Jianbiao Zhoua, Phyllis SY. Chonga, Xiao Lua, Lip-Lee Cheongb, Chonglei Bia, Shaw-Cheng Liua,Yafeng Zhoua, Tuan Zea Tana, Henry Yanga, Tae-Hoon Chunga, Qi Zengc, and Wee-Joo Chnga,b,d
aCancer Science Institute of Singapore, National University of Singapore, Singapore, Republic of Singapore
bDepartment of Medicine, Yong Loo Lin School of Medicine, National University of Singapore, Singapore, Republic of Singapore
cof Molecular and Cell Biology, Agency for Science, Technology and Research, Singapore, Republic of Singapore
dDepartment of Hematology-Oncology, National University Hospital, Singapore, Republic of Singapore
Overexpression of protein-tyrosine phosphatase of regenerating liver 3 (PRL-3) has been identified in about 50% of patients with acute myeloid leukemia (AML). The mechanism of regulation of PRL-3 remains obscure. Signal transducer and activator of transcription 3 (STAT3), a latent transcriptional factor, has also been often found to be activated in AML. We first identified STAT3-consensus-binding sites in the promoter of PRL-3 genes. Then we experimentally validated the direct binding and transcriptional activation. We applied shRNA-mediated knockdown and overexpression approaches in STAT3L/L liver cells and leukemic cells to validate the functional regulation of PRL-3 by STAT3. A STAT3 core signature, derived through data mining from publicly available gene expression data, was employed to correlate PRL-3 expression in large AML patient samples. We discovered that STAT3 binds to the L201 to L210 region of PRL-3, which was conserved between human and mouse. Importantly, PRL-3 protein was significantly reduced in mouse STAT3-knockout liver cells compared with STAT3–wild type counterparts, and ectopic expression of STAT3 in these cells led to a pronounced increase in PRL-3 protein. We demonstrated that STAT3 functionally regulated PRL-3, and STAT3 core signature was enriched in AML with high PRL-3 expression. Targeting either STAT3 or PRL-3 reduced leukemic cell viability. Silencing PRL-3 impaired invasiveness and induced leukemic cell differentiation. In conclusion, PRL-3 was transcriptionally regulated by STAT3. The STAT3/PRL-3 regulatory loop contributes to the pathogenesis of AML, and it might represent an attractive therapeutic target for antileukemic therapy.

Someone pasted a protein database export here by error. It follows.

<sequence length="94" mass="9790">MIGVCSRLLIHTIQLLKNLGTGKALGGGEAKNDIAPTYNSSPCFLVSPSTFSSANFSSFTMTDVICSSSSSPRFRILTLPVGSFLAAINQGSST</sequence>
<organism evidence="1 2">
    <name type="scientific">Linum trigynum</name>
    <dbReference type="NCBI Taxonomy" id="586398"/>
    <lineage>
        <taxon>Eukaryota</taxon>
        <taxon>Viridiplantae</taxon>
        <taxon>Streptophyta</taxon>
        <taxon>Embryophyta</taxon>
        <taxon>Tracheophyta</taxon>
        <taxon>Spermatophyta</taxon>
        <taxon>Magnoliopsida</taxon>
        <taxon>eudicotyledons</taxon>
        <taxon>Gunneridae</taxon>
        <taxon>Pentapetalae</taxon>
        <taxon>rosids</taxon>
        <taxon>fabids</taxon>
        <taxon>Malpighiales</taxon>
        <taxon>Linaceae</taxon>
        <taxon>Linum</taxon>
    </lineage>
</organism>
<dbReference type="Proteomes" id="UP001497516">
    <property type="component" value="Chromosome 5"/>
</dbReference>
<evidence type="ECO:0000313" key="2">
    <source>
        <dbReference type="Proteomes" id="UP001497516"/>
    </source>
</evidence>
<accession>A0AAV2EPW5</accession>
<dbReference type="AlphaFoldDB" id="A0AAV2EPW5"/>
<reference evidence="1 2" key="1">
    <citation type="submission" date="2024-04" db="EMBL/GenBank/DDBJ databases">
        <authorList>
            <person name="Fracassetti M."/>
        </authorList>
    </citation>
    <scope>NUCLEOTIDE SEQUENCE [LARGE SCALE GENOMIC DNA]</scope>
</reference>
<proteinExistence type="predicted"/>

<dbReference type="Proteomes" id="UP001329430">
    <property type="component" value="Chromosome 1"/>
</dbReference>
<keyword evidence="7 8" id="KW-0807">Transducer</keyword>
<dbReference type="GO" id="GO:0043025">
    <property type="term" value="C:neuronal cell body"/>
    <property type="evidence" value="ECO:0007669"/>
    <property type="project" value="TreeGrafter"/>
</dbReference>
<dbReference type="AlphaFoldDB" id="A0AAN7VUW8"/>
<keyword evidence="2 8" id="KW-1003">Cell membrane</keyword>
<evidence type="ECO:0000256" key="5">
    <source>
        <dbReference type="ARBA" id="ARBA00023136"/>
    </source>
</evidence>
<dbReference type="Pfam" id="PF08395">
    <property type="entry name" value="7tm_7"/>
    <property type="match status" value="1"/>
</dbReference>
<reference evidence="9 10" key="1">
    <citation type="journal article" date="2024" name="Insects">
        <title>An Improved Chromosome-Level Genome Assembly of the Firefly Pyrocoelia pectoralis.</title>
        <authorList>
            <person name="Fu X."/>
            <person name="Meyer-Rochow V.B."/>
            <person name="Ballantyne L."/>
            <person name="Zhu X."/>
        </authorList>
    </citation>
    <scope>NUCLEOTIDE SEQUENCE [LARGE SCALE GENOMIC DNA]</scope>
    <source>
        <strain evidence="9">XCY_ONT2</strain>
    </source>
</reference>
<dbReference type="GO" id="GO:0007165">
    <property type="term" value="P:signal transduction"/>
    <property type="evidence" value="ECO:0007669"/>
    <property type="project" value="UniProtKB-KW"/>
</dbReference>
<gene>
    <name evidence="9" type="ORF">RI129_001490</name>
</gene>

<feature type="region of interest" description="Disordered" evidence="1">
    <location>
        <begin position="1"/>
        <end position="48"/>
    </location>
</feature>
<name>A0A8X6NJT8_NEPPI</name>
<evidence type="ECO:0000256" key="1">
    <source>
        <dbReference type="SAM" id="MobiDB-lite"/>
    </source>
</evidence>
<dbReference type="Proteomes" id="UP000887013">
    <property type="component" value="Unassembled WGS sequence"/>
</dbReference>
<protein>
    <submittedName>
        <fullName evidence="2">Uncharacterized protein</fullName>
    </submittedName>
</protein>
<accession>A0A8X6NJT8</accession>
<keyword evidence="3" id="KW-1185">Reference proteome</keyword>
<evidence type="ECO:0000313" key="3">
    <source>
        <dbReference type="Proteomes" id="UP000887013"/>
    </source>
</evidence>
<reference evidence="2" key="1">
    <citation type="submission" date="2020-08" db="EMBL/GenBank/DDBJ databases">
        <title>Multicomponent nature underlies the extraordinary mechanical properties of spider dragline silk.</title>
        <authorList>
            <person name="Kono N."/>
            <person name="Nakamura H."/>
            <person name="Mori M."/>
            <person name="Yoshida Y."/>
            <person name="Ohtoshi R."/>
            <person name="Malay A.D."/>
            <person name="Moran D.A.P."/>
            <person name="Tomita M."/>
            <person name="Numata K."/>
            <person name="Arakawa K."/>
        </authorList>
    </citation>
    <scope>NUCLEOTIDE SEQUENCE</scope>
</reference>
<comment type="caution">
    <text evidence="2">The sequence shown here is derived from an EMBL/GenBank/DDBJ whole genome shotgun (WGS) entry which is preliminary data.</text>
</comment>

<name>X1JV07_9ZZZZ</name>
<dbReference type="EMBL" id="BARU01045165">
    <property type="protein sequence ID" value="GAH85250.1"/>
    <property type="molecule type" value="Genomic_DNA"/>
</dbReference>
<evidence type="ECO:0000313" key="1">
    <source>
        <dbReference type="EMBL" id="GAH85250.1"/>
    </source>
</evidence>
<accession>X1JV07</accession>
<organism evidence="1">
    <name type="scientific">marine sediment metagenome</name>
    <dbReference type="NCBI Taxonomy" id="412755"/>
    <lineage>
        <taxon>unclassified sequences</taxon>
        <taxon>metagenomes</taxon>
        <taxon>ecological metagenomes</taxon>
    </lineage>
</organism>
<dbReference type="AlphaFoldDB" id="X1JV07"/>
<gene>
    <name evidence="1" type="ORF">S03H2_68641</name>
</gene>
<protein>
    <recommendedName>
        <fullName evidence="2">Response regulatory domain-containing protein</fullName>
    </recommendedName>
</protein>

Schematic of the interaction between STAT3 and PRL-3 in contributing to the development and progression of AML.